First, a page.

The global telecommunications industry has evolved; today's Service Providers (SPs) face continuous pressure to win more profitable customers and maintain their competitiveness. One key challenge is subscriber management, due in part to the need to continuously offer differentiated and personal services to their subscribers.
SPs continue to work through both planned technology migrations and unplanned business events such as acquisitions, divestitures, natural disasters and spikes in usage. Simple voice communications and associated roaming are only the foundation expectations of consumer and business end users. The traditional role of Home Location Registers (HLRs) in providing both access and roaming capability has broadened. Today, SP infrastructure includes a mix of fixed and mobile, 2G and 3G, connectivity and content. Amidst these complexities and changes in usage, subscribers increasingly rely on both data and voice connectivity. For the key enabling systems that deliver the kind of flexibility and access that an increasingly mobile society requires, effective management of the end user is essential to the long term success of the SP.
This paper examines IT-network convergence trends in subscriber management. It also looks at the significant role of Next Generation HLR (NG HLR) vendor ZTE in this strategically important market.
The data structures and infrastructure platforms for the installed base of HLRs are aging. The software and hardware technologies in use are increasingly out of step with IT industry innovations. Likewise the network infrastructure assumptions embedded in legacy HLR systems is limiting the ability of SPs to fully capture revenue opportunities, improve customer satisfaction and contain costs. The resulting HLR systems and processes work against an SP's efforts to keep pace with user requirements. Anecdotal reports of systems that inappropriately contact the HLR, such as handsets, through unintended malfunctions suggest that HLRs are increasingly subject to issues from the subscriber side as well as the core network infrastructure.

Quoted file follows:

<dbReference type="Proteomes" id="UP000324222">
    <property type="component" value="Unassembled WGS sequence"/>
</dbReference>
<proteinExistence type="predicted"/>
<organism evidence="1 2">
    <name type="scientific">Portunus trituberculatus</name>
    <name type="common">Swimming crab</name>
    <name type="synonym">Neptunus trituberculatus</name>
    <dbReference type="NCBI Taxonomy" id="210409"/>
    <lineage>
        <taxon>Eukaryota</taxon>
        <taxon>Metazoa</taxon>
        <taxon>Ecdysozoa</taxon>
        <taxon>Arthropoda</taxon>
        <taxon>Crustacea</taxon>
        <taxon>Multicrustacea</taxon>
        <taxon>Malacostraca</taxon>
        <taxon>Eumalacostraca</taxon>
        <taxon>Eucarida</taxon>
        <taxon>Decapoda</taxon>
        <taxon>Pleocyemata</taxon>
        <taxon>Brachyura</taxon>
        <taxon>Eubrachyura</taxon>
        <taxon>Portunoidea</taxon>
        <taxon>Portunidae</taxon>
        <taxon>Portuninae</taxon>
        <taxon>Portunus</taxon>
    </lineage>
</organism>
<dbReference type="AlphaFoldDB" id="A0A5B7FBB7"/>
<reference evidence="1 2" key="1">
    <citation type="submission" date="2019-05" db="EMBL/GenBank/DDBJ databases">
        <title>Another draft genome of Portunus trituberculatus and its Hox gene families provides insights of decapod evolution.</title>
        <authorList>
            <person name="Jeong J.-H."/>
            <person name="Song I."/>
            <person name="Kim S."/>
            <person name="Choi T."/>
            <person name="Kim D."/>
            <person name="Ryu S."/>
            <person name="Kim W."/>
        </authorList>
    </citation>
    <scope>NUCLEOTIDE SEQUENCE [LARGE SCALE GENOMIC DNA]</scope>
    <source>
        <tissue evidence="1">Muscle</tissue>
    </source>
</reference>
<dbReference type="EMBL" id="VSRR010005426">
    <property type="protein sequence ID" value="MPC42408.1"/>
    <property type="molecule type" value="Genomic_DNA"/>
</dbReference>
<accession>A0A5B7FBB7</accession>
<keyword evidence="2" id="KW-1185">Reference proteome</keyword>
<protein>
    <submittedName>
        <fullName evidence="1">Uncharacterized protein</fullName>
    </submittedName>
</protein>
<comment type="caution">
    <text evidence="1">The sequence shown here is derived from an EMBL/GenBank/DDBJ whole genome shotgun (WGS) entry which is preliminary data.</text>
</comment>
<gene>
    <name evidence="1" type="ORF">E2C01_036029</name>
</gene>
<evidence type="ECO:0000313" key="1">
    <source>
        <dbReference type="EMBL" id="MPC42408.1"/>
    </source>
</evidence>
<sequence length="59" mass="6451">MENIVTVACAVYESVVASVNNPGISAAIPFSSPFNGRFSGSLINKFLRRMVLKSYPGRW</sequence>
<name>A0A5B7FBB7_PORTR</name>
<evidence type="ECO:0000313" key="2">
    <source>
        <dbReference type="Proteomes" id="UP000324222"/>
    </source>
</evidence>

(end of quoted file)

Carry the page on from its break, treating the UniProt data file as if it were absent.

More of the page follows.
Technology acquisition decisions
The buyer of the HLR/HSS today is still in the network operations team. The IN context remains essential to the investment and use (e.g. especially related to SS7 lines). However, the efforts around business intelligence, combined with the strategic importance of subscriber management mean that IT departments and senior management are more interested and involved in the buying decision.